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To be annoyed with PIL

(28 Posts)

I probably am but just need to vent.

I'm suffering serious PND & need a lot of support at the moment. My mum lives in France & her phone & Internet is off at the moment so contact with her is spurious.

My ILs live just up the road from us & keep saying they'll help out whenever possible. But whenever we ask its a great big drama or they can't do it.

Take this week, DS1 has diarrhoea so can't go to nursery. DH asked in laws if they could help out at all just to give me a break (DS1 is 3.3, DS2 is 7 months). But no, they're in specifically busy all week & can't even help for an hour.

I know I can't expect them to be at our beck & call but honestly, they don't do anything...examples of her being too busy in the past have included having to sort her airing cupboard out, or doing her ironing...nothing that can't be postponed for an hour or two.

They have form for being difficult when they've got the hump about something (which happens frequently) but I wish they wouldn't bother offering help if they have no intention of doing it.

AIBU?

buildingmycorestrength Thu 16-May-13 09:24:52

No, YANBU.

But I would suggest looking elsewhere for support now as they have made it clear through their behaviour they won't deliver.

Horrible to feel unsupported. Can you think of strategies to give you a break?

diddl Germany Thu 16-May-13 09:26:11

Well I'm tempted to say-toddler with diarrhoea-no thanks!!

Or did you ask if they could take baby out for an hr or so?

Hard to say tbh.

Although of course it's horrible of them top offer help & not give it.

What do they/you mean by help?

katiecubs Thu 16-May-13 09:27:20

YANBU it's very selfish of them but you need to accept they probably just don't want to. Stop asking them and hopefully they may buck their ideas up.

Yanbu-They should have never offered in the 1st place, as quite clearly they don't "want to help out".
Is there anyone else you could ask for some support?

Any help is appreciated, whether it's taking DS2 for an hour or just popping down & having a cup of tea with us (looking after both is always easier if someone else is around).

cupcake78 Thu 16-May-13 09:31:24

YANBU but then anything my pil do drives me made at the moment.

diddl Germany Thu 16-May-13 09:35:55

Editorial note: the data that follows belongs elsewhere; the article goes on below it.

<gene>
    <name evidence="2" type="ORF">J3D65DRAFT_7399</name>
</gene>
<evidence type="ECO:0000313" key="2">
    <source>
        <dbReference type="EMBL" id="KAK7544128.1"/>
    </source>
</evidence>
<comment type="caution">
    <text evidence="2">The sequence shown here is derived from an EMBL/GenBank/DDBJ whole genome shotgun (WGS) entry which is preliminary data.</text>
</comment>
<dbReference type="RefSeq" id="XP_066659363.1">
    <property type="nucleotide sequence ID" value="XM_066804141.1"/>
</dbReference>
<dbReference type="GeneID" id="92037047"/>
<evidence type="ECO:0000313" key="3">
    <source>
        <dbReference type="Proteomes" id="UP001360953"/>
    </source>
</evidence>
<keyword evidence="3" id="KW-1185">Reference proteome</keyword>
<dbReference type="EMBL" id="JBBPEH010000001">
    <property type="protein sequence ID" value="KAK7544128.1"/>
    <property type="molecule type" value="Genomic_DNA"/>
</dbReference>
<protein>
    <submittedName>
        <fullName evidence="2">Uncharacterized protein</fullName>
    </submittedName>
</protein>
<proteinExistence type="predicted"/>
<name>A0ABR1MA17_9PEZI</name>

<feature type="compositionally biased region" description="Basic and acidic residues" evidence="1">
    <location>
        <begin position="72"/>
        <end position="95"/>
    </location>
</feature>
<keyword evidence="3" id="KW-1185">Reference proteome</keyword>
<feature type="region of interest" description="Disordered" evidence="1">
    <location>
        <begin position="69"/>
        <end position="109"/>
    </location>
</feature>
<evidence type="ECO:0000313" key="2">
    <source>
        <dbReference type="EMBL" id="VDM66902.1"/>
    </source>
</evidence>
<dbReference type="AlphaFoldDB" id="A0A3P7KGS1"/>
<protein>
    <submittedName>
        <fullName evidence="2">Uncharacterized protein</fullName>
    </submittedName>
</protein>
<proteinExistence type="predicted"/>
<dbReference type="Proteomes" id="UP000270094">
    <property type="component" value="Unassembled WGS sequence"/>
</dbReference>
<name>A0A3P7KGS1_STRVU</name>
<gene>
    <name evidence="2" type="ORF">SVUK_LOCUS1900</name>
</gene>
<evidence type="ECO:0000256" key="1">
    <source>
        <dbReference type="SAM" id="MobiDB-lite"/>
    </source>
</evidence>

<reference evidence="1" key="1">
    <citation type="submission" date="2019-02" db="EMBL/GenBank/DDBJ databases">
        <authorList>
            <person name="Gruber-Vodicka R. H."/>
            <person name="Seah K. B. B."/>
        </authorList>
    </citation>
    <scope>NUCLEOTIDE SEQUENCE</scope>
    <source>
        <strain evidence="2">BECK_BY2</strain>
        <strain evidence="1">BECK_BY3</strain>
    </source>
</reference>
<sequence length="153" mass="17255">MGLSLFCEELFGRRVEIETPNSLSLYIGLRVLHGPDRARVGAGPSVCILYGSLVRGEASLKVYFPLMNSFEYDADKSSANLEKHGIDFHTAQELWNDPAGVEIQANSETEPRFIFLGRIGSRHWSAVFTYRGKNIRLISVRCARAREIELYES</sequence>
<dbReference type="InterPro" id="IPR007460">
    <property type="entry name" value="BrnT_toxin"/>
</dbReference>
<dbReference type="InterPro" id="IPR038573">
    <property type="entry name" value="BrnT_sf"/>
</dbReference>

I was wondering if they'd offered to help in the past & then not done anything for fear of doing it wrong iyswim.

But then when you've asked, they've given excuses, which is odd.

Have you asked them to do a specific thing or just if they can come round & help?

2rebecca Germany Thu 16-May-13 10:03:29

I presume they are retired as you don't mention them working. In that case them not wanting a toddler with ?gastroenteritis is understandable, although they could have left him to you and taken the younger one out. I agree that when asking people to help you have to be specific about the type of help you want and flexible about when it is provided. My dad is retired but still has alot of regular committments that I would work around if asking him to help. He also finds small children tiring so I wouldn't expect him to do alot of child care.
Hope that you start feeling better soon. If they persistently won't help then you'll just have to pretend they live in France as well and sort out alternatives.

BlueberryHill Thu 16-May-13 10:17:30

Maybe they offer as it seems the right thing to do and don't actually expect you to say yes. You could try something specific, like taking the baby out for a walk in the pram, but given that an airing cupboard takes priority, I don't think they really want to do it. Sorry about that, it is hurtful especially when you need some help and support at the moment.

Does DS1 go to a playgroup or nursery at all? Could you ask your mum over to stay for a bit?

My mum came over for a bit when I hit crisis point, I feel I can't ask again. I thought about going to stay with her but I'm doing a PND support group which is really helpful & I would hate to leave.

I don't think the ILs care about doing the wrong thing, in the past if I've asked them to do something 'my way' they've completely ignored what I've asked & done whatever the hell they want.

They did struggle to look after DS1 for an afternoon (although they refuse to admit it) but I wouldn't expect them to have either for a whole afternoon.

wishingchair Thu 16-May-13 10:32:47

YANBU. Perhaps they've become a bit rigid in their days so if they've started sorting the airing cupboard or allocated 2-4pm to do it, they want to do it at that time. What is their response if you ask them to help with a specific task and a certain time say next week? So they can plan around it, rather than having to juggle at the last minute?